Wisdom & Wit
Nora Ephron, novelist, humorist, essayist, journalist, playwright, Oscar-nominated screenwriter and movie director, died on June 26. She was 71.
She will be sorely missed.
I first read Ephron's essays in the collections Crazy Salad and Wallflower at the Orgy. In her famous "A Few Words About Breasts," she said she was tired of women with big breasts complaining about them; they were being disingenuous--who wouldn't want an impressive bosom? She also wrote about an unacknowledged issue in the women's movement: the divide between beautiful women and the rest of us. She was funny about it, but while being smart and entertaining, Ephron was also incisive--a chronicler of life's truths wrapped in wit. She wrote about the contents of purses, Watergate, the Pillsbury Bake-Off, divorce, celebrity, pulling larger truths from the particular. In the past decade, she tackled maintenance.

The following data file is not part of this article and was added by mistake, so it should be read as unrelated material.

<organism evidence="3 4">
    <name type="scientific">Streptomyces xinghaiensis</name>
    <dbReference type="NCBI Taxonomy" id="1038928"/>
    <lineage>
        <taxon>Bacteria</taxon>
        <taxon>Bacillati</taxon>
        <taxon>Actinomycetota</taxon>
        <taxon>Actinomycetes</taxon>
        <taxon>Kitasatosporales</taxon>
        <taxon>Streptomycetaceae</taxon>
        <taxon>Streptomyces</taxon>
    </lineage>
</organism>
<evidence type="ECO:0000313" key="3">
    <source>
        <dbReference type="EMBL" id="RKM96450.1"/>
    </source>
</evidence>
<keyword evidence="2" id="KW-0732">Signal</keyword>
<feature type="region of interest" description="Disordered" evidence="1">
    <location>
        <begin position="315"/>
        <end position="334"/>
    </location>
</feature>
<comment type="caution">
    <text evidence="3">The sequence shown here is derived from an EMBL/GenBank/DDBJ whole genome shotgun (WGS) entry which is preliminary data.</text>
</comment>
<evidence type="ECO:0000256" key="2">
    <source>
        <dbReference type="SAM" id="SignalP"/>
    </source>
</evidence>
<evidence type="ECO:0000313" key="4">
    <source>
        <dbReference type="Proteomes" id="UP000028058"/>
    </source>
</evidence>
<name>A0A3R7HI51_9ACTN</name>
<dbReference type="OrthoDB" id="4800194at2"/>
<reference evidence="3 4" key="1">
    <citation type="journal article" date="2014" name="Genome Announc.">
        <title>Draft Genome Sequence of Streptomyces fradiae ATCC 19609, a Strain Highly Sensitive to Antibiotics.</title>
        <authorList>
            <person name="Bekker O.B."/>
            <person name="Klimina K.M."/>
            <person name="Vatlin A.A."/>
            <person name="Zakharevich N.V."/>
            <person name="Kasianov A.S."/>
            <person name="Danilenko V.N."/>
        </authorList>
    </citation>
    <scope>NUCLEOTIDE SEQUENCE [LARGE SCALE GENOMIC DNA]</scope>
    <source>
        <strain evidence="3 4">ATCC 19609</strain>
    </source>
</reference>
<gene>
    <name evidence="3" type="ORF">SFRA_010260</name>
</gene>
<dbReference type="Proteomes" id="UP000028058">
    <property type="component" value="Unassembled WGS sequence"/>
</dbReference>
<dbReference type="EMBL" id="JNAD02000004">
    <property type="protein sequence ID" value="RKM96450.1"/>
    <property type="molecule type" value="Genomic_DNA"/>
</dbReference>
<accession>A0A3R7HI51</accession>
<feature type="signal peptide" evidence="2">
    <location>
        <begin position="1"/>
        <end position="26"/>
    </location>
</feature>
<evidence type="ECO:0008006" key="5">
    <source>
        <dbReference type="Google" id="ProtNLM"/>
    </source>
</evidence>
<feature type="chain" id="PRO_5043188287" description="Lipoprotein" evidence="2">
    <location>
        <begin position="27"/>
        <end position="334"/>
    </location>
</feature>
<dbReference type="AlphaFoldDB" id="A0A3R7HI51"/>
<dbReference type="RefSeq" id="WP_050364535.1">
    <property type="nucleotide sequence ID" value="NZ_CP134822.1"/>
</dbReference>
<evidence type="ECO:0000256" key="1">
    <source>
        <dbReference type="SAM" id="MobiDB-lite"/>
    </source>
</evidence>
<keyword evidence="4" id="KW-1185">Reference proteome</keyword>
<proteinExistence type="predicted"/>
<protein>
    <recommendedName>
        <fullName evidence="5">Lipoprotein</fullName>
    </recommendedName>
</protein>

"It's sad to be over sixty," she admitted in I Feel Bad About My Neck. Ephron had no truck with aging gracefully; she dealt with her neck issues by wearing cashmere turtlenecks, and devoted much time and money to her hair. Later, in I Remember Nothing, she took on memory loss: "I thought it might be fun to write a book about what I remember, and what I've forgotten. I still feel bad about my neck, but I feel even worse about the fact that huge bits of my life have gone slip-sliding away, and I thought I'd better write them down while I still had a sense of humor about it all."
Nora Ephron fans have their favorite quotes. One of mine is from her novel Heartburn:
"My mother was a good recreational cook, but what she basically believed about cooking was that if you worked hard and prospered, someone else would do it for you."
And this lovely line (Ephron said once that her religion was butter) spoken by Paul Child to Julia in the movie Julie & Julia:
"You are the butter to my bread, you are the breath to my life."
--Marilyn Dahl, book review editor, Shelf Awareness